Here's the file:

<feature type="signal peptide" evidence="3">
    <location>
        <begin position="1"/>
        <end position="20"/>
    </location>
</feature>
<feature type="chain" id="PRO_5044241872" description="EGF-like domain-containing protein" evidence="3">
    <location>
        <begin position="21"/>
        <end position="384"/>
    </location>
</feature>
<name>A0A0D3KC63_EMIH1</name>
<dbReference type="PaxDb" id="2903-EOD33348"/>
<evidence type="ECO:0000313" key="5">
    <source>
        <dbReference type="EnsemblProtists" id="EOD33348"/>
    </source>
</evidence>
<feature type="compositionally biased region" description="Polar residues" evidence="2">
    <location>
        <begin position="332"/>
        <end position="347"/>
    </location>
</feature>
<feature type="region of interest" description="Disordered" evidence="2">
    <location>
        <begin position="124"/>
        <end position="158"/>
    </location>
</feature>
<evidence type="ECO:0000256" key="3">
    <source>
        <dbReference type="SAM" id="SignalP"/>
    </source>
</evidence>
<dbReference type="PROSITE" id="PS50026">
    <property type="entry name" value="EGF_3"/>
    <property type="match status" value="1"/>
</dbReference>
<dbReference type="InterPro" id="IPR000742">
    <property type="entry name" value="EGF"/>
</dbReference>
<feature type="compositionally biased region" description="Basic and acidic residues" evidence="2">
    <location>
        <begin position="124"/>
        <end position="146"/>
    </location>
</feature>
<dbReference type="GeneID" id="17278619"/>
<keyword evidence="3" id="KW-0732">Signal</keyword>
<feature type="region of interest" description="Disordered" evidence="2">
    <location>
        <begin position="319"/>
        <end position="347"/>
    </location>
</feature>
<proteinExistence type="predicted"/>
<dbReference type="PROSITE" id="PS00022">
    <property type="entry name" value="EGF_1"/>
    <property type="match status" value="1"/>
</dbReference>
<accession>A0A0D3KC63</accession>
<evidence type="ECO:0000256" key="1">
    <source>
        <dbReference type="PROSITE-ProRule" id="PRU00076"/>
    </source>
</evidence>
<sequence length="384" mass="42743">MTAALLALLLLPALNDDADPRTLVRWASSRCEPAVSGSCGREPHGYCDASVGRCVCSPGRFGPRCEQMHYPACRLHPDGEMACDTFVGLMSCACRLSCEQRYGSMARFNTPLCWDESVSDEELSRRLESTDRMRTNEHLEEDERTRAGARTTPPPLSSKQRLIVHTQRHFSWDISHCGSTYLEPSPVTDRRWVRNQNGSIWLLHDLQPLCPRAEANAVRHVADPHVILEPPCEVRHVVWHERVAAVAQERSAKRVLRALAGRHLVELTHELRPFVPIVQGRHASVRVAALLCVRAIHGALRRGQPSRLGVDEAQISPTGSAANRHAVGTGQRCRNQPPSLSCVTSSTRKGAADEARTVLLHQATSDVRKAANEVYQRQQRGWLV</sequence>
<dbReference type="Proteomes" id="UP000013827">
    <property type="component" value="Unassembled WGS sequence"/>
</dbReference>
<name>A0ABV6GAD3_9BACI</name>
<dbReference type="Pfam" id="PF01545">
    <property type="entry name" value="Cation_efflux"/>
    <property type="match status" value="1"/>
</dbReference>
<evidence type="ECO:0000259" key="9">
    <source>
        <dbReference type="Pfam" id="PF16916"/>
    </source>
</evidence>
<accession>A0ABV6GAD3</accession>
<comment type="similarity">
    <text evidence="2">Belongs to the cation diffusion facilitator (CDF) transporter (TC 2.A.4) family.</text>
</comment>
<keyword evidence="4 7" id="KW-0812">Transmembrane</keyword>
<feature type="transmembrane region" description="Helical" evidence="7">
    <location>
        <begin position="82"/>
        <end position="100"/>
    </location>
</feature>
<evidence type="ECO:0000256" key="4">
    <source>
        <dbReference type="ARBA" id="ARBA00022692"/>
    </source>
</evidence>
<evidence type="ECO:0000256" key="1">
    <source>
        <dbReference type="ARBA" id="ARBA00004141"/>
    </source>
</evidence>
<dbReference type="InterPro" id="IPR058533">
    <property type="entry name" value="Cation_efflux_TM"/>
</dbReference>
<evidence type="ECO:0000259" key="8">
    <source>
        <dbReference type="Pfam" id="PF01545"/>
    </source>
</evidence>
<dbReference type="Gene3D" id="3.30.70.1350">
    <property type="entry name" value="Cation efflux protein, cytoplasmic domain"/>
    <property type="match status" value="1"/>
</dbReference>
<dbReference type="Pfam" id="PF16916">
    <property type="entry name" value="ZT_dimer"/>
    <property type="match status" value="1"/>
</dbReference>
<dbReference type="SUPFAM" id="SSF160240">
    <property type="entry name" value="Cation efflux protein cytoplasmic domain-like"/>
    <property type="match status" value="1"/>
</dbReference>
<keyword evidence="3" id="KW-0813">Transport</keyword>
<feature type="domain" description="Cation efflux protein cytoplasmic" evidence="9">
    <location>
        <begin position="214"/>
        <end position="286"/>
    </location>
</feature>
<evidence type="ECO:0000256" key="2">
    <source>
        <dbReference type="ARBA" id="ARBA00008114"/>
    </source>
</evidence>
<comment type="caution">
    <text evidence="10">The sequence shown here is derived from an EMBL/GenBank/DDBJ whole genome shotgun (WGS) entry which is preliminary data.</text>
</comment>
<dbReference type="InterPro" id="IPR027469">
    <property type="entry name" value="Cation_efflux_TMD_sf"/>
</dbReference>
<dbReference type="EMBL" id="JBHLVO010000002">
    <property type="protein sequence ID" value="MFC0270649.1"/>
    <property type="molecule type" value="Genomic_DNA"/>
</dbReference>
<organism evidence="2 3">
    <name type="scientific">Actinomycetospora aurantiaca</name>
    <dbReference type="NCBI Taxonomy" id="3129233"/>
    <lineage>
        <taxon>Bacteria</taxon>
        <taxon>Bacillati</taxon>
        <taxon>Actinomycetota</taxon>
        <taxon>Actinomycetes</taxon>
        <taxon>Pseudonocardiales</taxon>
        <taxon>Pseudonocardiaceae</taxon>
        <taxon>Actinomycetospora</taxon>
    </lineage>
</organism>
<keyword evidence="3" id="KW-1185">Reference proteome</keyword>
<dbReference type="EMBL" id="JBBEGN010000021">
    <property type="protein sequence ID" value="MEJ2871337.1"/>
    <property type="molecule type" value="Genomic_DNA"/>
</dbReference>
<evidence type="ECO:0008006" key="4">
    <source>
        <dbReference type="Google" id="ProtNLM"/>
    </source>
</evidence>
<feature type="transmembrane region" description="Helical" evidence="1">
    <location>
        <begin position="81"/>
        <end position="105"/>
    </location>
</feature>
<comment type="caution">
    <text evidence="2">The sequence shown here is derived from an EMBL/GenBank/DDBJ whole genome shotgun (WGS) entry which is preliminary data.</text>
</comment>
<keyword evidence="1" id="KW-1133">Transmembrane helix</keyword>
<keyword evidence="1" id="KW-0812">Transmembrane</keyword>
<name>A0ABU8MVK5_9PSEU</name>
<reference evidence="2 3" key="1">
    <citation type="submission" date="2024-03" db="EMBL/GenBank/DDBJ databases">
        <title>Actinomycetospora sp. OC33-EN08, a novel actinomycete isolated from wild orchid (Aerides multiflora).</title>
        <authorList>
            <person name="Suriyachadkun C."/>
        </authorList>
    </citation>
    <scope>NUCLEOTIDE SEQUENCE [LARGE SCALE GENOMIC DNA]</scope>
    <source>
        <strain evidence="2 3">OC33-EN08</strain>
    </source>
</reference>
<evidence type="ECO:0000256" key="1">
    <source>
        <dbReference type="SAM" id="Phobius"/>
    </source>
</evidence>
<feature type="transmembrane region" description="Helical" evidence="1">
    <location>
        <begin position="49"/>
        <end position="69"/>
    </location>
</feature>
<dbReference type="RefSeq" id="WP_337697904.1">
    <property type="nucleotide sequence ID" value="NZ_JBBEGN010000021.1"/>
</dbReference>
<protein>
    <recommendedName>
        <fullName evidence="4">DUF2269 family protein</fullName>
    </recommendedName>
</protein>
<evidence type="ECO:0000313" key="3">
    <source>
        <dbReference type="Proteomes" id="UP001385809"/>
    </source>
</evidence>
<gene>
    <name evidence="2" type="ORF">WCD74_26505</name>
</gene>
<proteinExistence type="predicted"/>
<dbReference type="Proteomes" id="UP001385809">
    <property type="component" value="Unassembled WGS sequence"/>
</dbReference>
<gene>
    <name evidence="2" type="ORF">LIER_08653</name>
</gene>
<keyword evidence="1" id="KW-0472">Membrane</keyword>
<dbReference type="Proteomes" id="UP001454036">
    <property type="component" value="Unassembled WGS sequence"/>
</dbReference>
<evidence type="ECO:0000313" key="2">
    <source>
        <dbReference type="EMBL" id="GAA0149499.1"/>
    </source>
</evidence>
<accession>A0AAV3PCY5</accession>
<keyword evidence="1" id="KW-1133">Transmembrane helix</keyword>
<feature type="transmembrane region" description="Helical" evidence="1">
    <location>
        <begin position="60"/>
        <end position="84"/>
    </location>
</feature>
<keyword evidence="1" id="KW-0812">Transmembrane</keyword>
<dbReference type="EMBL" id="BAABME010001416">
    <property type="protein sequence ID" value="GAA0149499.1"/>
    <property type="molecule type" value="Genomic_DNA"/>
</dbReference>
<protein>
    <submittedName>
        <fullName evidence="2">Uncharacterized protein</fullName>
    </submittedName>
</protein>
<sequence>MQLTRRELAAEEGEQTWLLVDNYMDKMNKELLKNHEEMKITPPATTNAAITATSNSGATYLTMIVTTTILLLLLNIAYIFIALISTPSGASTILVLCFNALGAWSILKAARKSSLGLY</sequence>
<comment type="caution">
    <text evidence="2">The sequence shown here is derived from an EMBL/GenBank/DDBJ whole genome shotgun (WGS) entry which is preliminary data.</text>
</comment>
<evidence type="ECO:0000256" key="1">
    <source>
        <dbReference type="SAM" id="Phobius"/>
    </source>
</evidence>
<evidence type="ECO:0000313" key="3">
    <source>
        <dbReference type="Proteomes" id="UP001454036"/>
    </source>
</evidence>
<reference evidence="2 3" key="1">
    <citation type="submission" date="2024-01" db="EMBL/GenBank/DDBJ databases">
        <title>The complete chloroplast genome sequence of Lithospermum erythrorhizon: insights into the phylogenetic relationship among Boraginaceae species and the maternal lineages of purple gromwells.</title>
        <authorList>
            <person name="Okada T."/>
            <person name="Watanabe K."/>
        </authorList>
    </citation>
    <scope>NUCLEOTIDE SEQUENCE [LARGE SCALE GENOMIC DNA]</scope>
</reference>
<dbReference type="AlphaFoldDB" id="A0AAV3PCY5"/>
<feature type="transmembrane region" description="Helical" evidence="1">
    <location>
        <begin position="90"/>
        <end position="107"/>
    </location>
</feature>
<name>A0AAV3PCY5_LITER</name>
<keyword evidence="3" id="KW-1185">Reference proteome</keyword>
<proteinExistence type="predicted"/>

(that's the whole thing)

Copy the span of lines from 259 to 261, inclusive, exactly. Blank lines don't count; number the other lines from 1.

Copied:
    <source>
        <dbReference type="SAM" id="Phobius"/>
    </source>